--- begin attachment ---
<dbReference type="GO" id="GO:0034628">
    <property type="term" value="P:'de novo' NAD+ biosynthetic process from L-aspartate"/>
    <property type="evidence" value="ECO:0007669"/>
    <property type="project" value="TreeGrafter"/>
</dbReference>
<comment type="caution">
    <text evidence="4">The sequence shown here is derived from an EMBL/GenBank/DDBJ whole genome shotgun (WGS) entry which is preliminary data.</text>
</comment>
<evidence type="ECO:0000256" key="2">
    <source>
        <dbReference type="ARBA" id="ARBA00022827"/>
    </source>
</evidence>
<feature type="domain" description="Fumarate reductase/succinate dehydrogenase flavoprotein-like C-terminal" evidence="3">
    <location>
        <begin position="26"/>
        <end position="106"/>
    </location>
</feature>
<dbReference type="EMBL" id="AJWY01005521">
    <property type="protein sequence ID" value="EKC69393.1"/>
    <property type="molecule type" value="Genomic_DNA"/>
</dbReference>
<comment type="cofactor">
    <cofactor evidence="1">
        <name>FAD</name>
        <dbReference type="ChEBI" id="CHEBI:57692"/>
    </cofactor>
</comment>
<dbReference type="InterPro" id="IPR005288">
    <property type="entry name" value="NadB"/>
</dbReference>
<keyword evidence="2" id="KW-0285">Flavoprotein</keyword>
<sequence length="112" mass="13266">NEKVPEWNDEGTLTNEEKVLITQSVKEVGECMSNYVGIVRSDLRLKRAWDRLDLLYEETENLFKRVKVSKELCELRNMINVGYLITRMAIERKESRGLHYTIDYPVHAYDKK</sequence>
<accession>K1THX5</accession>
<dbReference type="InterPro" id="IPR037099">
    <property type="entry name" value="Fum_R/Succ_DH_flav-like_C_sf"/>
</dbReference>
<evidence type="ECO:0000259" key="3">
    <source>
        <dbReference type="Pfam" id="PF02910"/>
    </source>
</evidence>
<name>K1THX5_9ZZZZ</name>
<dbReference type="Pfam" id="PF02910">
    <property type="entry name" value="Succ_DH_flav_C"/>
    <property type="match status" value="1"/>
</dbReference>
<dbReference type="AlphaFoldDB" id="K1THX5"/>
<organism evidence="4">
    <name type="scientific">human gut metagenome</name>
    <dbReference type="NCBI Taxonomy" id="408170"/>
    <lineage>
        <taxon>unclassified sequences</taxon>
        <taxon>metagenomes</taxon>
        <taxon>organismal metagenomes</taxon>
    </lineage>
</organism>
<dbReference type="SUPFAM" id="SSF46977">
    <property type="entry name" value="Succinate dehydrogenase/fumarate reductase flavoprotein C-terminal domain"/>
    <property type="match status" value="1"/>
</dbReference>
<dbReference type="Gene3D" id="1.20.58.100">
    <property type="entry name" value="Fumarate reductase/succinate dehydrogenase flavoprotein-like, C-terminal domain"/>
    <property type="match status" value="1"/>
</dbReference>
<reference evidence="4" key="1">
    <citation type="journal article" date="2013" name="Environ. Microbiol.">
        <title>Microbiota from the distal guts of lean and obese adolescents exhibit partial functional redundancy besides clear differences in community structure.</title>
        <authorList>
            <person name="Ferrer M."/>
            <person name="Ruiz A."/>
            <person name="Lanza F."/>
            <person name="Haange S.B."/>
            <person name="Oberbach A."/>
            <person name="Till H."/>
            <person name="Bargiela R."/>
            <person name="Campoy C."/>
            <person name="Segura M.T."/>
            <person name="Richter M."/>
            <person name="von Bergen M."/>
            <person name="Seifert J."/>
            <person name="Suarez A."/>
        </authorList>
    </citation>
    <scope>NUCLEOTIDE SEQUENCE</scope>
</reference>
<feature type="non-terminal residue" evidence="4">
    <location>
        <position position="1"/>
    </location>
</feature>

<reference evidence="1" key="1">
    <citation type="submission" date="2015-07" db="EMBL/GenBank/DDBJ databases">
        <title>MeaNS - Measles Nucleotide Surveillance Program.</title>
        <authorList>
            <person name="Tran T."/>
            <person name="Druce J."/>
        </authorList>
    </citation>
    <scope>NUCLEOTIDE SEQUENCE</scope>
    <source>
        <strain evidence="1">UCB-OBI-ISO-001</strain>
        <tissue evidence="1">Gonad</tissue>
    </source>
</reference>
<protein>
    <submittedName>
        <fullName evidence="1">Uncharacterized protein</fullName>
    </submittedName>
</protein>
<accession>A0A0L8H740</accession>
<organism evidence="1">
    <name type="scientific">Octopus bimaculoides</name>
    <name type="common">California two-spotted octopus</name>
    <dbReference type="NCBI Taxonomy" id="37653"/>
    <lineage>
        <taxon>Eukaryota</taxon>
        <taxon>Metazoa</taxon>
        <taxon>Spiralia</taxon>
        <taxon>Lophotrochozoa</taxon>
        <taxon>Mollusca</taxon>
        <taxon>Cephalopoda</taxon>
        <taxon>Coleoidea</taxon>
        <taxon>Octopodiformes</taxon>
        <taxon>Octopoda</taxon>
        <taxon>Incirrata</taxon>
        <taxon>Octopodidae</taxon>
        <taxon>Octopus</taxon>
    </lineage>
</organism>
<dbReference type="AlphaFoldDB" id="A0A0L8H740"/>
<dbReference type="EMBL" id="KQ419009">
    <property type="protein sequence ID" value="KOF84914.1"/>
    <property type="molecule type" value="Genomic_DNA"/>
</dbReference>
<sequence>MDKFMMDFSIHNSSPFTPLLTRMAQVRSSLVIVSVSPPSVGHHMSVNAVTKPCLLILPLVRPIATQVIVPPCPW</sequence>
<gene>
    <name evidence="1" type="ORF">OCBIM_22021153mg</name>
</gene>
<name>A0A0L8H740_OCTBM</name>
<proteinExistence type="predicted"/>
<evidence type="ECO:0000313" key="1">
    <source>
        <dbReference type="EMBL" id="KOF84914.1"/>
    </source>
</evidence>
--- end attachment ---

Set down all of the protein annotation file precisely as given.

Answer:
<dbReference type="GO" id="GO:0034628">
    <property type="term" value="P:'de novo' NAD+ biosynthetic process from L-aspartate"/>
    <property type="evidence" value="ECO:0007669"/>
    <property type="project" value="TreeGrafter"/>
</dbReference>
<comment type="caution">
    <text evidence="4">The sequence shown here is derived from an EMBL/GenBank/DDBJ whole genome shotgun (WGS) entry which is preliminary data.</text>
</comment>
<evidence type="ECO:0000256" key="2">
    <source>
        <dbReference type="ARBA" id="ARBA00022827"/>
    </source>
</evidence>
<feature type="domain" description="Fumarate reductase/succinate dehydrogenase flavoprotein-like C-terminal" evidence="3">
    <location>
        <begin position="26"/>
        <end position="106"/>
    </location>
</feature>
<dbReference type="EMBL" id="AJWY01005521">
    <property type="protein sequence ID" value="EKC69393.1"/>
    <property type="molecule type" value="Genomic_DNA"/>
</dbReference>
<comment type="cofactor">
    <cofactor evidence="1">
        <name>FAD</name>
        <dbReference type="ChEBI" id="CHEBI:57692"/>
    </cofactor>
</comment>
<dbReference type="InterPro" id="IPR005288">
    <property type="entry name" value="NadB"/>
</dbReference>
<keyword evidence="2" id="KW-0285">Flavoprotein</keyword>
<sequence length="112" mass="13266">NEKVPEWNDEGTLTNEEKVLITQSVKEVGECMSNYVGIVRSDLRLKRAWDRLDLLYEETENLFKRVKVSKELCELRNMINVGYLITRMAIERKESRGLHYTIDYPVHAYDKK</sequence>
<accession>K1THX5</accession>
<dbReference type="InterPro" id="IPR037099">
    <property type="entry name" value="Fum_R/Succ_DH_flav-like_C_sf"/>
</dbReference>
<evidence type="ECO:0000259" key="3">
    <source>
        <dbReference type="Pfam" id="PF02910"/>
    </source>
</evidence>
<name>K1THX5_9ZZZZ</name>
<dbReference type="Pfam" id="PF02910">
    <property type="entry name" value="Succ_DH_flav_C"/>
    <property type="match status" value="1"/>
</dbReference>
<dbReference type="AlphaFoldDB" id="K1THX5"/>
<organism evidence="4">
    <name type="scientific">human gut metagenome</name>
    <dbReference type="NCBI Taxonomy" id="408170"/>
    <lineage>
        <taxon>unclassified sequences</taxon>
        <taxon>metagenomes</taxon>
        <taxon>organismal metagenomes</taxon>
    </lineage>
</organism>
<dbReference type="SUPFAM" id="SSF46977">
    <property type="entry name" value="Succinate dehydrogenase/fumarate reductase flavoprotein C-terminal domain"/>
    <property type="match status" value="1"/>
</dbReference>
<dbReference type="Gene3D" id="1.20.58.100">
    <property type="entry name" value="Fumarate reductase/succinate dehydrogenase flavoprotein-like, C-terminal domain"/>
    <property type="match status" value="1"/>
</dbReference>
<reference evidence="4" key="1">
    <citation type="journal article" date="2013" name="Environ. Microbiol.">
        <title>Microbiota from the distal guts of lean and obese adolescents exhibit partial functional redundancy besides clear differences in community structure.</title>
        <authorList>
            <person name="Ferrer M."/>
            <person name="Ruiz A."/>
            <person name="Lanza F."/>
            <person name="Haange S.B."/>
            <person name="Oberbach A."/>
            <person name="Till H."/>
            <person name="Bargiela R."/>
            <person name="Campoy C."/>
            <person name="Segura M.T."/>
            <person name="Richter M."/>
            <person name="von Bergen M."/>
            <person name="Seifert J."/>
            <person name="Suarez A."/>
        </authorList>
    </citation>
    <scope>NUCLEOTIDE SEQUENCE</scope>
</reference>
<feature type="non-terminal residue" evidence="4">
    <location>
        <position position="1"/>
    </location>
</feature>

<reference evidence="1" key="1">
    <citation type="submission" date="2015-07" db="EMBL/GenBank/DDBJ databases">
        <title>MeaNS - Measles Nucleotide Surveillance Program.</title>
        <authorList>
            <person name="Tran T."/>
            <person name="Druce J."/>
        </authorList>
    </citation>
    <scope>NUCLEOTIDE SEQUENCE</scope>
    <source>
        <strain evidence="1">UCB-OBI-ISO-001</strain>
        <tissue evidence="1">Gonad</tissue>
    </source>
</reference>
<protein>
    <submittedName>
        <fullName evidence="1">Uncharacterized protein</fullName>
    </submittedName>
</protein>
<accession>A0A0L8H740</accession>
<organism evidence="1">
    <name type="scientific">Octopus bimaculoides</name>
    <name type="common">California two-spotted octopus</name>
    <dbReference type="NCBI Taxonomy" id="37653"/>
    <lineage>
        <taxon>Eukaryota</taxon>
        <taxon>Metazoa</taxon>
        <taxon>Spiralia</taxon>
        <taxon>Lophotrochozoa</taxon>
        <taxon>Mollusca</taxon>
        <taxon>Cephalopoda</taxon>
        <taxon>Coleoidea</taxon>
        <taxon>Octopodiformes</taxon>
        <taxon>Octopoda</taxon>
        <taxon>Incirrata</taxon>
        <taxon>Octopodidae</taxon>
        <taxon>Octopus</taxon>
    </lineage>
</organism>
<dbReference type="AlphaFoldDB" id="A0A0L8H740"/>
<dbReference type="EMBL" id="KQ419009">
    <property type="protein sequence ID" value="KOF84914.1"/>
    <property type="molecule type" value="Genomic_DNA"/>
</dbReference>
<sequence>MDKFMMDFSIHNSSPFTPLLTRMAQVRSSLVIVSVSPPSVGHHMSVNAVTKPCLLILPLVRPIATQVIVPPCPW</sequence>
<gene>
    <name evidence="1" type="ORF">OCBIM_22021153mg</name>
</gene>
<name>A0A0L8H740_OCTBM</name>
<proteinExistence type="predicted"/>
<evidence type="ECO:0000313" key="1">
    <source>
        <dbReference type="EMBL" id="KOF84914.1"/>
    </source>
</evidence>